a kayaker exhibiting what to wear kayaking

When you have water, water everywhere, it's important to take hypothermia seriously. So you need to know the water temperature and dress accordingly. According to the U.S. Coast Guard's safety recommendations, if the water where you're going will be below 70 degrees Fahrenheit, you need to wear a wetsuit or dry suit. For a full discussion, read What to Wear Kayaking.

Don't Go Solo

two happy kayakers on the water

You can go it alone if you're an experienced kayaker, but you'll still be decreasing your margin for error if you take along a friend. A buddy rescue is faster than a self rescue and there's no such thing as a self tow if you're hurt. Besides, it's more fun to share the adventure.

Keep Your Group Close: It's not helpful to have buddies if the group stretches out into a series of solo paddlers. Everyone should be within earshot (or a whistle blast) of another paddler at all times.

Research Local Weather and Hazards

two kayakers on the water watching the weather

Local Weather: Check the forecast and updates as you paddle (use a phone app or a VHF radio's weather channel; or scan the horizon for storm clouds). If the forecast is iffy, go another day. If a storm moves in, cut the day short. If lightning rolls in, get off the water pronto.

Local Hazards: Gather some intel from a knowledgeable source. Does the wind always come up in the afternoon? Are there any tricky currents or unexpected swells or underwater hazards? Check with the government agency that patrols the water, or with local paddling shops and paddling clubs.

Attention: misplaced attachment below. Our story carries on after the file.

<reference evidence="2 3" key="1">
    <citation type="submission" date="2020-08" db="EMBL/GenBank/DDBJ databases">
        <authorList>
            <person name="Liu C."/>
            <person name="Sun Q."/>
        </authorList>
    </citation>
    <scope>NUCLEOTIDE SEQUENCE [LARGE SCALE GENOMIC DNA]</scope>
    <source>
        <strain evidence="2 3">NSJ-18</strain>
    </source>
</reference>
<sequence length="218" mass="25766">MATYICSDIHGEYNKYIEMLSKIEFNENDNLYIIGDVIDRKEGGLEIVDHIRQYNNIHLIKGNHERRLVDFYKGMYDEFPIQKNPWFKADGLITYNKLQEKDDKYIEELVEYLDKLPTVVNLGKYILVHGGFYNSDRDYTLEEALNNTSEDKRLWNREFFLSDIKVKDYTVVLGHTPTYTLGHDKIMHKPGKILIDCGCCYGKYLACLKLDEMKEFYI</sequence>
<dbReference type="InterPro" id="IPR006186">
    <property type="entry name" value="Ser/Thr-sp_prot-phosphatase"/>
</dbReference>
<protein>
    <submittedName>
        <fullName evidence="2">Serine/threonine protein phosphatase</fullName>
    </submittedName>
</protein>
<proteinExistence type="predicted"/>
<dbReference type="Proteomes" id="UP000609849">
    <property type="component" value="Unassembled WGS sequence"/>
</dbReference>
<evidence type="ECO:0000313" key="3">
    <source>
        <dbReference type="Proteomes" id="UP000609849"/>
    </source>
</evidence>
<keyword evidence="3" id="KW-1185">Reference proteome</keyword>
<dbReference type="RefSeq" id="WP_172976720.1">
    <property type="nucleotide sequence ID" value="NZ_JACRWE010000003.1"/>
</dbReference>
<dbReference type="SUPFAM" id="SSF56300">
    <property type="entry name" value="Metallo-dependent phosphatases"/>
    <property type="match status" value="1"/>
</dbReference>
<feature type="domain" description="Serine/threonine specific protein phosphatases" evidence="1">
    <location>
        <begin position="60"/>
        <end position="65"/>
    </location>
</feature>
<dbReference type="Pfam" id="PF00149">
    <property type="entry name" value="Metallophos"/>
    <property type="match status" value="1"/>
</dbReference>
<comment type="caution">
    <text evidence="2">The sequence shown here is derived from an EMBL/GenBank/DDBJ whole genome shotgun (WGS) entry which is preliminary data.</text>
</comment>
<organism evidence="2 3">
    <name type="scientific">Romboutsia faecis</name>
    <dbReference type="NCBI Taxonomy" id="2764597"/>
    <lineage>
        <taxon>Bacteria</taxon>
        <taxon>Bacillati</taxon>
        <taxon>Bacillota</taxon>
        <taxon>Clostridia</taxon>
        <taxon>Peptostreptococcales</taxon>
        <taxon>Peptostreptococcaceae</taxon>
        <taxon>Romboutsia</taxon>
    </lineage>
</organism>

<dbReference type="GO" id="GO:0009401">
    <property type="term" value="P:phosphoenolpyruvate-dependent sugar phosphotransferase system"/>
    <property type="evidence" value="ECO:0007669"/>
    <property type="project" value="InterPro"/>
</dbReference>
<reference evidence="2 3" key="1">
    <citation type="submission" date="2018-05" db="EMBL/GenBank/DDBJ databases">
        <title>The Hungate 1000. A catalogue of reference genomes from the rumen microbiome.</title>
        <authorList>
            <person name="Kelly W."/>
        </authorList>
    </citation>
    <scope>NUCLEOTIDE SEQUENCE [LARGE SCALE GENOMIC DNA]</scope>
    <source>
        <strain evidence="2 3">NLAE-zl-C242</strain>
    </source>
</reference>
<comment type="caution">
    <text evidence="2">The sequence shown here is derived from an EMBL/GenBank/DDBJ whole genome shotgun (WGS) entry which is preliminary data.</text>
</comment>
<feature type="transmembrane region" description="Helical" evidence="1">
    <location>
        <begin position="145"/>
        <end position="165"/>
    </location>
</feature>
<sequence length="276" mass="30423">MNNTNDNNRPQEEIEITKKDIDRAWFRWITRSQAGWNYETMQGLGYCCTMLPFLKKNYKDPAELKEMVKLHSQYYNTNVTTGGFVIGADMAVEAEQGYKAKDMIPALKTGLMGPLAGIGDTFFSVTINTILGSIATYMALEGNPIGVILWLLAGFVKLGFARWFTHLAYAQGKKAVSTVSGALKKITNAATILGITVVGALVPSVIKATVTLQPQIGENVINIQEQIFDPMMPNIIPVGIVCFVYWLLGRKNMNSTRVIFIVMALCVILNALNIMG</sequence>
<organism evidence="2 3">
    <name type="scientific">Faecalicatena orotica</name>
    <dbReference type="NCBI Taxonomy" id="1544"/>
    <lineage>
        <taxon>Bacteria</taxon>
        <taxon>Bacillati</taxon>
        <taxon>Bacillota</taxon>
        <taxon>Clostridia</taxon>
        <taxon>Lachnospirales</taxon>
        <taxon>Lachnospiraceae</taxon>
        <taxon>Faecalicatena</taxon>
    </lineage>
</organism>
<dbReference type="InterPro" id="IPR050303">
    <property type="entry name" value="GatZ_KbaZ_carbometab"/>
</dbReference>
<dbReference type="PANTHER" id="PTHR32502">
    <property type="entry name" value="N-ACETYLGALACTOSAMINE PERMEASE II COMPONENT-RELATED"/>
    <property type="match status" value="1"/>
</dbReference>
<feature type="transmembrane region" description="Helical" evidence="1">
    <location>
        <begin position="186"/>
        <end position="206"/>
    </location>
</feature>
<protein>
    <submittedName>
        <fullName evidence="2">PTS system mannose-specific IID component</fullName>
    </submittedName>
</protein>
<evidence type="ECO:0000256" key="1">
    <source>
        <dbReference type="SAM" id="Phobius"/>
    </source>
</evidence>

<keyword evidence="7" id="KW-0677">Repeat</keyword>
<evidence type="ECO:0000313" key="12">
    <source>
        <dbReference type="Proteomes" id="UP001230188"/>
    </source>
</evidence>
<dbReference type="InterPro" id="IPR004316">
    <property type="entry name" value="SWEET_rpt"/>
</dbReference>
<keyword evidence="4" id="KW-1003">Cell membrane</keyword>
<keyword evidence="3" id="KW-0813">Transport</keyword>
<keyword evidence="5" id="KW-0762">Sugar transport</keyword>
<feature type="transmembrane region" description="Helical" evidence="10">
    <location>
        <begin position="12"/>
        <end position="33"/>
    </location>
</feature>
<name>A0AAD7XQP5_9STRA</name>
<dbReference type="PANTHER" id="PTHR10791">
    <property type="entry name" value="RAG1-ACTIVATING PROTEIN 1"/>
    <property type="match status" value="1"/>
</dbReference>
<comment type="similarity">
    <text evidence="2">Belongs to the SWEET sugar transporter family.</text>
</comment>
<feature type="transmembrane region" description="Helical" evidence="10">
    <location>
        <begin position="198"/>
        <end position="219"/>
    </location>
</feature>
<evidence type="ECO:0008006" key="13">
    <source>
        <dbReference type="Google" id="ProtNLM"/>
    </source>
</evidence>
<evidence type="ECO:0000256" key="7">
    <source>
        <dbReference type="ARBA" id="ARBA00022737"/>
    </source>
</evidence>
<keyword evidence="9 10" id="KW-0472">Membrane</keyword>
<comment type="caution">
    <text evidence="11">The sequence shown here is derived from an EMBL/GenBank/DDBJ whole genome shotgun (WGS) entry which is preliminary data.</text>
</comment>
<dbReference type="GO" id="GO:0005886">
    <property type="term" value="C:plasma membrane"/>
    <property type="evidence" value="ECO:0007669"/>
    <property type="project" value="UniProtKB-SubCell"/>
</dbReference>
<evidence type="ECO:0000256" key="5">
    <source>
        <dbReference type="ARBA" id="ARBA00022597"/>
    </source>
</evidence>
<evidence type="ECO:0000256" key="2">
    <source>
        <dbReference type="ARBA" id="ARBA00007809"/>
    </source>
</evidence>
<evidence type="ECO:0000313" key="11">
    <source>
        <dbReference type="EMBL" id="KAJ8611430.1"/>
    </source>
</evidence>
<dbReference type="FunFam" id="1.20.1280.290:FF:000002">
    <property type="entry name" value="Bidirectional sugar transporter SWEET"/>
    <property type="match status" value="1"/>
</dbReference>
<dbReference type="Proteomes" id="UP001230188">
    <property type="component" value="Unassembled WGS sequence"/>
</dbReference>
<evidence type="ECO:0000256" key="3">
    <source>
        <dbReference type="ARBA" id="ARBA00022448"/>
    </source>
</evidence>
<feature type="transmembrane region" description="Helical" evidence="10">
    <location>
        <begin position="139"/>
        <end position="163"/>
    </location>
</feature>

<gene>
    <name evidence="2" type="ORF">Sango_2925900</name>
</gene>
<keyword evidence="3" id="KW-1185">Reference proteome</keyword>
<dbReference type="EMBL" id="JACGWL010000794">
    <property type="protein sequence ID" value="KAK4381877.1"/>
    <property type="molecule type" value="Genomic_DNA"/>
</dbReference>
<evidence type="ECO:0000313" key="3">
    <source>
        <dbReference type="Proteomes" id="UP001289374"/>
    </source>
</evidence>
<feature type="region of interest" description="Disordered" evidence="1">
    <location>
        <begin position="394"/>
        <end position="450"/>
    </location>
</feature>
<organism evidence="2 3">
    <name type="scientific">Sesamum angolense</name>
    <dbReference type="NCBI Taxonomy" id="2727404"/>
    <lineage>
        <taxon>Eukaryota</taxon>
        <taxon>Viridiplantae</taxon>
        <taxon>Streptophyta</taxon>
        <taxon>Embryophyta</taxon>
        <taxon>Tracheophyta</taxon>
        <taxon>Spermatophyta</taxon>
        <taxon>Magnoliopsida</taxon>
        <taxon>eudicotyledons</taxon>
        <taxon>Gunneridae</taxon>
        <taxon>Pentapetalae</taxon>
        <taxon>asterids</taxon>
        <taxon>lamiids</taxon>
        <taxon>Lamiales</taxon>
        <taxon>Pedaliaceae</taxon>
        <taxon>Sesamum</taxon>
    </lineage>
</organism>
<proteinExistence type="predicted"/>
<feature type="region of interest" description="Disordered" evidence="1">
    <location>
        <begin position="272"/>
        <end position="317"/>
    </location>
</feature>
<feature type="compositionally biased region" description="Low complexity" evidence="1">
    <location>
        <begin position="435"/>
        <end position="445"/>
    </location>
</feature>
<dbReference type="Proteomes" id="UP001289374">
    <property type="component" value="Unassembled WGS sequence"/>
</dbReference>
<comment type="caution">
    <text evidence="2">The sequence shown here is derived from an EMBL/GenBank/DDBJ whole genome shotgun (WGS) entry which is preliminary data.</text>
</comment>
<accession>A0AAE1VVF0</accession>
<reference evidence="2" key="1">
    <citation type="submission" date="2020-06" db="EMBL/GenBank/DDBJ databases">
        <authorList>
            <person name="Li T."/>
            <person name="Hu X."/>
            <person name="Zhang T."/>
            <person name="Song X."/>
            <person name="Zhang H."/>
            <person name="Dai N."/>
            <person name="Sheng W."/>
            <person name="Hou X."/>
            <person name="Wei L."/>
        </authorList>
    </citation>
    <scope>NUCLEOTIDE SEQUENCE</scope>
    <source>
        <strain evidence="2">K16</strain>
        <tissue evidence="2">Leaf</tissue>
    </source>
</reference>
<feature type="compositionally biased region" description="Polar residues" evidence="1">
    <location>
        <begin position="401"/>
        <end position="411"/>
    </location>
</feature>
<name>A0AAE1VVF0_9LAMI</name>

Avoiding Collisions: Big boats often can't see kayaks, so self-preservation dictates that you paddle like you never have the right of way. Here's a simple way to tell if you're on a collision course if you notice a boat coming toward you:

  • Note the other vessel's position on a clock (your heading is 12 o'clock).
  • Continually recheck the vessel's position to see if its clock position has changed.
  • If not, you're on a collision or near-collision course: Turn your boat until the other vessel moves to another position on the clock face. You can also stop and let them pass.
  • Technically, a vessel coming from behind is responsible for avoiding you. Keep a close eye on it, though, and make course corrections if it doesn't.

Create and Share a Float Plan

kayakers packing an extra copy of their float plan into their kayak

A float plan should contain critical details about your trip:

  • Who? The names of everyone in the group, plus contact info for each.
  • Where? Put-in and take-out locale(s); plus the planned route.
  • When? Launch and return times, and when to notify the authorities if you're late.
  • What? An action plan if you're out past that final deadline.

Leave your plan with the person who will miss you soonest. Your parents might care more, but a housemate might notice sooner that you're not back. Also leave copies of the plan in your vehicle and your kayak (in case your boat gets separated from you).